Everyone needs something that gets them excited! I love primitive skills...welcome to my journey.
Tuesday, December 15, 2009
Archaeologists roughly date the Archaic Period, in North America, around 5000 to 1000 BC. Big game hunters and game of the Clovis, Folsom, and Plano had disappeared - mammoth, ancient bison, and giant ground sloths. New techniques and tools for hunting smaller game, such as deer, antelope, fish, and fowl appeared. The people began to develop traits of the foraging tradition - they were no longer just hunters, but not yet farmers. The presense of mortars and grinding stones meant that plant seeds and nuts were being utilized, probably as well as roots and berries. Pictured is grinding acorn meats. A few white oaks have acorns sweet enough to be eaten raw, but most are extremely bitter due to a chemical called tannin. Tannin is water soluable and can be removed by boiling the meats in several changes of water - until the brownish coloring no longer appears. Native Americans would also put the crushed meats in porous bags in moving streams, to leech out the tannin. The Pawnee called acorns from the bur oak, Patki - natawawi, meaning "acorn bearing." Often the acorns would be used in combination with corn meal to make it more palatable. They did not use seasonings, so to make the traditional gruel or mush, acorn meal was simply mixed with water.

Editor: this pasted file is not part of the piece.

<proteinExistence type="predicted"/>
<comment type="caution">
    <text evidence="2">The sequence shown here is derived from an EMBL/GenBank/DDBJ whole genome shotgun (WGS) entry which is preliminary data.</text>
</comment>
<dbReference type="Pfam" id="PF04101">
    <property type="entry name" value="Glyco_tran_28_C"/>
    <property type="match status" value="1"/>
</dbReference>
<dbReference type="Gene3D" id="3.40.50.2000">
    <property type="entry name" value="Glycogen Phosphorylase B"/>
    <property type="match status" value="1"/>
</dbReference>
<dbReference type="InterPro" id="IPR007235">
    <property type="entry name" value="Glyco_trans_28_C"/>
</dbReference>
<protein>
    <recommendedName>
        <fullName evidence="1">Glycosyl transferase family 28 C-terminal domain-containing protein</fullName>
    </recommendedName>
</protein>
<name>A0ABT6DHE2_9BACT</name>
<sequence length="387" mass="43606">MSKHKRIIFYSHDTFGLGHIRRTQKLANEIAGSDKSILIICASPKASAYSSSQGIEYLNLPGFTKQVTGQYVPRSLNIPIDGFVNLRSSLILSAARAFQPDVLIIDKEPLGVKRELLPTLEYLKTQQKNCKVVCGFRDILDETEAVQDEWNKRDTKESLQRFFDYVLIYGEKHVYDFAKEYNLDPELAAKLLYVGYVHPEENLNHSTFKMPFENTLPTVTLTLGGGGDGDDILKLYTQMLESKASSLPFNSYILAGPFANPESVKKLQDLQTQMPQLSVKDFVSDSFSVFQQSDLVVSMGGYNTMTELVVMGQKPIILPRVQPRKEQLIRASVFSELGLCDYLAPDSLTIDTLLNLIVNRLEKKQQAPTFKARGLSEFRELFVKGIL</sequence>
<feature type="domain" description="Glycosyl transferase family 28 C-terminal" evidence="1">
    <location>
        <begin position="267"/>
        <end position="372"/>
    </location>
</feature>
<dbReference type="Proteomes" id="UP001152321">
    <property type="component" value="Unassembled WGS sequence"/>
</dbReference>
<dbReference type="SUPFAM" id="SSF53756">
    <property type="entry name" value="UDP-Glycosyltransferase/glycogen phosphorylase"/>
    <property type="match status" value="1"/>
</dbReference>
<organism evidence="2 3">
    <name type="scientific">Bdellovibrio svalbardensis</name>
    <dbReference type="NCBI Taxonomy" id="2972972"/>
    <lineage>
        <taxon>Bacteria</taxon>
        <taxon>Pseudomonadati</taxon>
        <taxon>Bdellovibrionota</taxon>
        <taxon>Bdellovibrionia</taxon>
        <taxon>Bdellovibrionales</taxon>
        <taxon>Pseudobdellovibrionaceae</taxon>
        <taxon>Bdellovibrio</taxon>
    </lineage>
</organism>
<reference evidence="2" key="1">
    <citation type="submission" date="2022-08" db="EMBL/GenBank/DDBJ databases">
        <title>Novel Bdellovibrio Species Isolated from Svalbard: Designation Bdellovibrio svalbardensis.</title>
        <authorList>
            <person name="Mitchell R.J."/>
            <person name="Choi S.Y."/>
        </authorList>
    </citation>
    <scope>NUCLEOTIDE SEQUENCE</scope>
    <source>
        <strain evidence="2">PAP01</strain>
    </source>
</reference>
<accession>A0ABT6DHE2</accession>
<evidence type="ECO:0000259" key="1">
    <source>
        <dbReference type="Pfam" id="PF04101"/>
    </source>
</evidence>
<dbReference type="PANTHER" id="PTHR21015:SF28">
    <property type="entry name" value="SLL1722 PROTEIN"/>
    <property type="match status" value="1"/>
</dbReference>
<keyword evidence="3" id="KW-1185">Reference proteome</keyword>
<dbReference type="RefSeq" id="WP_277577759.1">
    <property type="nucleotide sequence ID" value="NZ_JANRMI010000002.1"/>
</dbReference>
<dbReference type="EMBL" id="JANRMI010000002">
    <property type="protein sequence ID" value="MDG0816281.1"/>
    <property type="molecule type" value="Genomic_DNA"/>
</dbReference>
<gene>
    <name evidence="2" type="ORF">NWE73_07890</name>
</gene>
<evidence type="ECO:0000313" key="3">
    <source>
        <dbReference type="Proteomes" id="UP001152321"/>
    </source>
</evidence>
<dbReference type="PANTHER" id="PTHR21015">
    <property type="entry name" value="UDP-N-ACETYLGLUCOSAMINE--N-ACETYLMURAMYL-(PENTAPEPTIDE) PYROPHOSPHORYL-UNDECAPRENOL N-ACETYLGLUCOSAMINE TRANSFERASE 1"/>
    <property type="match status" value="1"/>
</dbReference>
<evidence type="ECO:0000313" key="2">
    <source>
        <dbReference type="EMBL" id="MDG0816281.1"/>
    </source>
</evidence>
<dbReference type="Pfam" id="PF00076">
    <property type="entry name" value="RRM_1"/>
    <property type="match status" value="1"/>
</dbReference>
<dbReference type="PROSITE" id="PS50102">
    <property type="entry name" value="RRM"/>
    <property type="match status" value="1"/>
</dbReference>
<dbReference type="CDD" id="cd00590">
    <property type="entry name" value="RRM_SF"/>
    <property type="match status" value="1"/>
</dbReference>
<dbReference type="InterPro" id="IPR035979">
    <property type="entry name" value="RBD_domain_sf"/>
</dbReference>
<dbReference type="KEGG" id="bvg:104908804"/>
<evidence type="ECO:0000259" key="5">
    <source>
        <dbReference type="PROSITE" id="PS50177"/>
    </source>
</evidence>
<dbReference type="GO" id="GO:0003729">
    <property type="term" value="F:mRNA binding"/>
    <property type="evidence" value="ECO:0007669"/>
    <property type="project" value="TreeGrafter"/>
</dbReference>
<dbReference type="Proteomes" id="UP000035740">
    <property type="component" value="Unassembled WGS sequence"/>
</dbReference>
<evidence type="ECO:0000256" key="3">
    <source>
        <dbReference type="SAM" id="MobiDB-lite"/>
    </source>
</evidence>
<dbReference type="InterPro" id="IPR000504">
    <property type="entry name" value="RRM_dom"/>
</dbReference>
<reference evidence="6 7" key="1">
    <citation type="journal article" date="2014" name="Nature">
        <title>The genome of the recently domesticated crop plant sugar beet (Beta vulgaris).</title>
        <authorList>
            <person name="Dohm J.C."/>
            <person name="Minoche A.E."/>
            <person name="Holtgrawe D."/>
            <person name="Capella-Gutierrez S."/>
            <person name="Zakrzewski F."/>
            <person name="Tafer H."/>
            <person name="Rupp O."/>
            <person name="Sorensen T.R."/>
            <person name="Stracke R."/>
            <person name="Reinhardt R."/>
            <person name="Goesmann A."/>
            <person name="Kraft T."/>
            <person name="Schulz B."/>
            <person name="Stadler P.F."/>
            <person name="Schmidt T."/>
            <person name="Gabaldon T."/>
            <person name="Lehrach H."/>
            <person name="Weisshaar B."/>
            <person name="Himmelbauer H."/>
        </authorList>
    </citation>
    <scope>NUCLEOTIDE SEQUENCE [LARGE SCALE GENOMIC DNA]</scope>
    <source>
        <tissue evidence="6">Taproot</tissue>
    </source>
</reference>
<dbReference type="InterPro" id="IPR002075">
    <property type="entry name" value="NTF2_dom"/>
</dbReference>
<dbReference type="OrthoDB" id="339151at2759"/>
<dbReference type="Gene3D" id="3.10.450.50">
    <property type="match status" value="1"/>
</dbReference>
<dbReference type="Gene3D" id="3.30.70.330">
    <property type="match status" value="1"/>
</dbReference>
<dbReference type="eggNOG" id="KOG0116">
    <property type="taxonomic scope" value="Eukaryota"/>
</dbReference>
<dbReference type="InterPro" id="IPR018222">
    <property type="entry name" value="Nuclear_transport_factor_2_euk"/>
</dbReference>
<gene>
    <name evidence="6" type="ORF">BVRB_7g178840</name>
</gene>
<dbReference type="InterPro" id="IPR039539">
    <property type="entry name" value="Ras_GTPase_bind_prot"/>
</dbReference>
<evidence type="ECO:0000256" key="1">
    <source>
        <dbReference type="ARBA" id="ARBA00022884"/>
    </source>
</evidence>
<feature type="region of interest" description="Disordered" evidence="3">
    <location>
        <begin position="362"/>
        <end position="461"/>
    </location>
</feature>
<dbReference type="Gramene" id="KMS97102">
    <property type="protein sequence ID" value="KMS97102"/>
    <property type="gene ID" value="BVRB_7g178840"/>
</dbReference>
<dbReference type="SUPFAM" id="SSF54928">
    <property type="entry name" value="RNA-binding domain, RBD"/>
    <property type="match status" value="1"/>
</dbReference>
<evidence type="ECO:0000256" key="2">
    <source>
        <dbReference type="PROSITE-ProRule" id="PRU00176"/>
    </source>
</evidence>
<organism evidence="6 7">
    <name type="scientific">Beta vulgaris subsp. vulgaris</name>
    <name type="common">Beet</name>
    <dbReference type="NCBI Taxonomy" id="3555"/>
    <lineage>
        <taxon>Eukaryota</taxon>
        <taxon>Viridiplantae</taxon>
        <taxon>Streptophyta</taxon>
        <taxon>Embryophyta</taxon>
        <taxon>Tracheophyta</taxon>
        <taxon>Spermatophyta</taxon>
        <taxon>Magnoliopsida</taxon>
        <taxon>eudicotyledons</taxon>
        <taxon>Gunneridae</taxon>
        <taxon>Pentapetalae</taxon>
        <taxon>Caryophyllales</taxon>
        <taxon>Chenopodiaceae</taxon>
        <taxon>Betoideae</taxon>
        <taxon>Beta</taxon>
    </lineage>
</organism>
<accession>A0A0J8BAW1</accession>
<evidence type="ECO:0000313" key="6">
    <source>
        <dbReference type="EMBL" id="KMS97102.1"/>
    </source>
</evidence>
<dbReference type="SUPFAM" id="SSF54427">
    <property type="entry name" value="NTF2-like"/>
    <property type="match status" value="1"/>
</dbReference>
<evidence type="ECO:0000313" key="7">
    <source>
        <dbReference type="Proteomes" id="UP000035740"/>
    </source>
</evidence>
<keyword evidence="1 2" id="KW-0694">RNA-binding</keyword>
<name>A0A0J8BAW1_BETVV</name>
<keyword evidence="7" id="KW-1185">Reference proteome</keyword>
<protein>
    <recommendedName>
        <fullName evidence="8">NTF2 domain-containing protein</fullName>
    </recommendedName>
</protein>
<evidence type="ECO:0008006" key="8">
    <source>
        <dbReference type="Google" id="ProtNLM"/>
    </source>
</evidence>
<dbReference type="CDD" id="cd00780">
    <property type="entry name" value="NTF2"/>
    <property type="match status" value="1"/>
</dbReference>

I've been interested in primitive skills ever since I read Larry Dean Olsen's book, Outdoor Survival Skills, decades ago. The past 10 years, or so, I have been striving to learn the skills...flintkapping, hide working, friction fires, edible & medicinal plants, etc. Having gained some proficiency, I have been demonstrating and teaching at historical events and gatherings. It is a never ending journey.